Internship Resources at the Career Center
- Counseling appointments – (call 2311)
- Williams Alumni Sponsored Internship Programs
- Summer Job & Internship Database
- Summer Job Reflections Database
- On-campus Recruiting
- Career Center Online Resources
Need Credit For an Internship?
If your internship employer requires that you receive credit for doing the internship, you should go to the Registrar’s Office on the second floor of Hopkins and ask for a letter to be sent to your employer.
Other Valuable Resources
- Intern Inc. contains a large pool of businesses (including Fortune 500 companies) that are always looking for interns. Access is easy, just sign up.
- The University of Denver has compiled this list of links for International Internships.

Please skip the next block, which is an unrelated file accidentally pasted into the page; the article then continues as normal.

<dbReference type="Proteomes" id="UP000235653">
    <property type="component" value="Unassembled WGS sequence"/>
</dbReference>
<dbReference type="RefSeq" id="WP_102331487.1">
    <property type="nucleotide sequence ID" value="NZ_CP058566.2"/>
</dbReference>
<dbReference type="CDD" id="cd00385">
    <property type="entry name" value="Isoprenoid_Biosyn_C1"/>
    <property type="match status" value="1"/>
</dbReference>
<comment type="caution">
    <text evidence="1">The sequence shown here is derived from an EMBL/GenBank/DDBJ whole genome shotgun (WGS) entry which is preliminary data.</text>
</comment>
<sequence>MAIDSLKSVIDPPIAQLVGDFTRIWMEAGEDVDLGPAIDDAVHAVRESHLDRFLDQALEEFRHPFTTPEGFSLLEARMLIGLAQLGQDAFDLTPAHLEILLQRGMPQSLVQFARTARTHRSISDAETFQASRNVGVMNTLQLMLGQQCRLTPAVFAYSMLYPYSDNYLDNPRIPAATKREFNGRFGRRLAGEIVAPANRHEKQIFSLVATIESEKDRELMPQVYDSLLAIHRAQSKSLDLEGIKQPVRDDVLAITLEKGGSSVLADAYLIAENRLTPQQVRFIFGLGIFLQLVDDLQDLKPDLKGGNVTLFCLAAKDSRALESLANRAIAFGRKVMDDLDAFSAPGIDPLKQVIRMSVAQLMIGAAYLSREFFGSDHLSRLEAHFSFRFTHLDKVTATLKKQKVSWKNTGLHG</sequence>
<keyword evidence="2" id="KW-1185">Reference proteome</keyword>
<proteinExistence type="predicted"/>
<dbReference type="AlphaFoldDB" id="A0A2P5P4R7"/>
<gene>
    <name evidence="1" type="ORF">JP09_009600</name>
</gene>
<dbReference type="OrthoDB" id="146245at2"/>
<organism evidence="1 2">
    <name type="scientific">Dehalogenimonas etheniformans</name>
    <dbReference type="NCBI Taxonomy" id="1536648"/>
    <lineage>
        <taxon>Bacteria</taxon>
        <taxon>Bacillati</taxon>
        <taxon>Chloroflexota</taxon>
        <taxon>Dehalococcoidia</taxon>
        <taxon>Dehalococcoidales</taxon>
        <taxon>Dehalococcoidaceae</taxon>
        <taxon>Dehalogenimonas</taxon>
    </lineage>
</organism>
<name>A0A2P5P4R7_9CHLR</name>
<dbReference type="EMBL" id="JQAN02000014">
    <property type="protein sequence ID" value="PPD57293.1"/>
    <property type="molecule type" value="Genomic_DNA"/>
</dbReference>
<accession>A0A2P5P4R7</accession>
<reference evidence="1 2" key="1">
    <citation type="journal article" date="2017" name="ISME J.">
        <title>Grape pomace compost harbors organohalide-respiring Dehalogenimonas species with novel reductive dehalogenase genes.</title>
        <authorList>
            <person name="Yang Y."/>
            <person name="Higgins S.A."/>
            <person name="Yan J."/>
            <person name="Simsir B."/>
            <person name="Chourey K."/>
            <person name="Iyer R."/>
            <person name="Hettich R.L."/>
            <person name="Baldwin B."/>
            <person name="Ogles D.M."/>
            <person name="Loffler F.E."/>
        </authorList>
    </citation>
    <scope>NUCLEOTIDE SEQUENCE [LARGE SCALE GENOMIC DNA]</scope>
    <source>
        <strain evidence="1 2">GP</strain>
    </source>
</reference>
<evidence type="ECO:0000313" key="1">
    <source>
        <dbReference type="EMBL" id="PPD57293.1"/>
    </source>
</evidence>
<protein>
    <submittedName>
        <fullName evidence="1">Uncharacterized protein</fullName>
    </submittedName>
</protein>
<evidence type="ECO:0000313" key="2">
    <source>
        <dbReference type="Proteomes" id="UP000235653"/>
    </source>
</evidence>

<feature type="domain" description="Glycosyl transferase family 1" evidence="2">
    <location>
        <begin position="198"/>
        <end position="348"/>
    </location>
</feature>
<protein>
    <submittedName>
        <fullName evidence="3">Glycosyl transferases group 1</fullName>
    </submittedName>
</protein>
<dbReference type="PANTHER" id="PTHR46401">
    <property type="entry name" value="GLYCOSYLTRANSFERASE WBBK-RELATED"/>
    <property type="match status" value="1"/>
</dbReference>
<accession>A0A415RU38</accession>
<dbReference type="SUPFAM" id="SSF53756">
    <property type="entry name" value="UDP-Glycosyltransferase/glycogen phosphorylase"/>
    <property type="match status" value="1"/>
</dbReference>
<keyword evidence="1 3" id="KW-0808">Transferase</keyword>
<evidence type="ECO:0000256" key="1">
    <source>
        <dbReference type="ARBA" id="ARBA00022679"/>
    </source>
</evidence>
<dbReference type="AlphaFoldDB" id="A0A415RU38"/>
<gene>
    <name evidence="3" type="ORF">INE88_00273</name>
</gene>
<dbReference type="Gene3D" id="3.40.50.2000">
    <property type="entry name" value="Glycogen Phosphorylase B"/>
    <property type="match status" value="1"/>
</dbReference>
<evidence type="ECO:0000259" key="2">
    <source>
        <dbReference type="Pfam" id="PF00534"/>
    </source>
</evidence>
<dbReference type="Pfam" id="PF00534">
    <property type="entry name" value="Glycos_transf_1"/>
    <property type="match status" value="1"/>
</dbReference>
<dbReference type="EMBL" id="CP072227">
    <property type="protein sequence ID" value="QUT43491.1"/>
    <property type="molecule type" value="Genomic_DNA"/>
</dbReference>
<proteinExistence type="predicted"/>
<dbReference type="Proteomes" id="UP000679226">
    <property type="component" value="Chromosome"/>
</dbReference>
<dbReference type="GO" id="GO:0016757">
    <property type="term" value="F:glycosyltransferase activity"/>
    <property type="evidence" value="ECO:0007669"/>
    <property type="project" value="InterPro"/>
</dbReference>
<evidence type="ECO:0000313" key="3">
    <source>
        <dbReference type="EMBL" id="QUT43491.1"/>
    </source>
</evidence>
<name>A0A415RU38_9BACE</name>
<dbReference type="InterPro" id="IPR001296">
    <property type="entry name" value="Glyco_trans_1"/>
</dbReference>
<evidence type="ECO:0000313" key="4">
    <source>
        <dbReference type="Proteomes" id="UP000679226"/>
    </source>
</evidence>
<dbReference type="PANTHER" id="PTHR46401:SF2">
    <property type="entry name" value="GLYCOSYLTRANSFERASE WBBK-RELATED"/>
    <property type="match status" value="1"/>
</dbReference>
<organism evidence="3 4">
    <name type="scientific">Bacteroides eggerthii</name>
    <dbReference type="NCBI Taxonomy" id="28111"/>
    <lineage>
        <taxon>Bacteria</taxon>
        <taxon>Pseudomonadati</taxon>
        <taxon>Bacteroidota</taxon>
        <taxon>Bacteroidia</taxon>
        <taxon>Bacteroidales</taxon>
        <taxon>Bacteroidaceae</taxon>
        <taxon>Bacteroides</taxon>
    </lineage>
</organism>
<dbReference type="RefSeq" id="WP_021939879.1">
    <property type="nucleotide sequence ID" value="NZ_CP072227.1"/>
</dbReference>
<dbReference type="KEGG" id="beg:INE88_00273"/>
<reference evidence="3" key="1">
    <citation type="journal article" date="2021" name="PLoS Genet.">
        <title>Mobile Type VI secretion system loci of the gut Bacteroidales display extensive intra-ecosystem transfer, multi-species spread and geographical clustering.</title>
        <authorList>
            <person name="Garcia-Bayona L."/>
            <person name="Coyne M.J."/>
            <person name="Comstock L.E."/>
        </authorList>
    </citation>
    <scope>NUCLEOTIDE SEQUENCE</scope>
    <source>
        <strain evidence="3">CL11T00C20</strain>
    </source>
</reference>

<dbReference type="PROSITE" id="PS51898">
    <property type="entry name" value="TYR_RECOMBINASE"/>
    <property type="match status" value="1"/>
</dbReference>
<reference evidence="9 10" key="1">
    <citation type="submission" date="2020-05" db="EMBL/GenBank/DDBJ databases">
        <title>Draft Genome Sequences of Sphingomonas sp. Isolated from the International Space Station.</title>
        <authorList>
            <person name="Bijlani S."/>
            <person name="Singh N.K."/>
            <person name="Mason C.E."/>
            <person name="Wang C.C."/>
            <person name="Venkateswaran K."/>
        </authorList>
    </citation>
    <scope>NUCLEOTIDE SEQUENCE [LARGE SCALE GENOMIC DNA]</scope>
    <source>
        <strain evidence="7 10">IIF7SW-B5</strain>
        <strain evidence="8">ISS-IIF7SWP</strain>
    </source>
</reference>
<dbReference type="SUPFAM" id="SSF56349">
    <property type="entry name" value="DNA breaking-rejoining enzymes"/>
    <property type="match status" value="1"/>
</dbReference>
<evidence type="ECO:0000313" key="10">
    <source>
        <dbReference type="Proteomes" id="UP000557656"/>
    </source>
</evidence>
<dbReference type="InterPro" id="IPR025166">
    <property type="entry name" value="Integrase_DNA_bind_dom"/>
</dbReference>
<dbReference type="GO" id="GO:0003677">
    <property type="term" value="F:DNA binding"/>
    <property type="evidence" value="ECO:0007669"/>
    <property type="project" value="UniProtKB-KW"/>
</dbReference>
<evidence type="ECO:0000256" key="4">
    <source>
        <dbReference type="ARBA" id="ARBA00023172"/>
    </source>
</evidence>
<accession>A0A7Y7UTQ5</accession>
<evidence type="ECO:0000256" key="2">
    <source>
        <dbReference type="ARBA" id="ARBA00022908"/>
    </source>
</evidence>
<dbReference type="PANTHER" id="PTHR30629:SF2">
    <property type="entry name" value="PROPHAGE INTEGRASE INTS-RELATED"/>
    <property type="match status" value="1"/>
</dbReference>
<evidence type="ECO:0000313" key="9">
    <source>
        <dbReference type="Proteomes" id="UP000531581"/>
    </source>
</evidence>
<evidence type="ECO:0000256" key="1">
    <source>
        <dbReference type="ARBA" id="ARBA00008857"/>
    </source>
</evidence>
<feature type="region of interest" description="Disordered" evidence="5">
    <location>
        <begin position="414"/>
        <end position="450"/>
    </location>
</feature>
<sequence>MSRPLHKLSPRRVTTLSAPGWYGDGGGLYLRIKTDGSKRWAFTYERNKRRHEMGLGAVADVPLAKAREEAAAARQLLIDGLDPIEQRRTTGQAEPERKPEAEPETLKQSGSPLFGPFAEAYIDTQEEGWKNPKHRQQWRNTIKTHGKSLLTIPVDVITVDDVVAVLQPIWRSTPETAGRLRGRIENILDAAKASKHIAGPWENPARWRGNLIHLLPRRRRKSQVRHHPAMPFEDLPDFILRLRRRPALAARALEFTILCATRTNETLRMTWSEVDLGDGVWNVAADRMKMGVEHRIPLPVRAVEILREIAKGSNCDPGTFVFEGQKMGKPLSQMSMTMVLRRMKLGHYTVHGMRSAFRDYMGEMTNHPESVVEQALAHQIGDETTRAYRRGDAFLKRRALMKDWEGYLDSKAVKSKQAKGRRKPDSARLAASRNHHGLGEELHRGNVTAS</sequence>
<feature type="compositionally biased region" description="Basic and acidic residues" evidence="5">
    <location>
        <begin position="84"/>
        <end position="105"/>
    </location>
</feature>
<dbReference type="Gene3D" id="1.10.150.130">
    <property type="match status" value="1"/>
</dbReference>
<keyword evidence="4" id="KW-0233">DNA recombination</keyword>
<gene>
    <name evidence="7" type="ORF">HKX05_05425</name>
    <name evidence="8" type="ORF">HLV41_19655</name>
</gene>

- Internship Queen – Lauren focuses on how to get an internship and all that entails: How to search for, apply for, and land an internship. Now that she has partnered with OneCubicle.com, students can directly connect with the internships of their dreams through a personalized internship service. These are not internships taken from other sites, but original opportunities and employers that they are directly in contact with on a day to day basis.
- Think Intern allows you to browse internships by industry, job types, location.
- SummerJobs.com offers summer jobs and seasonal staff positions with camps, amusement parks, resorts, national parks, hotels, environmental organizations and more.
Idealist.org is a database of over 2,000 internship opportunities in a wide variety of fields in nonprofit organizations in 160 countries.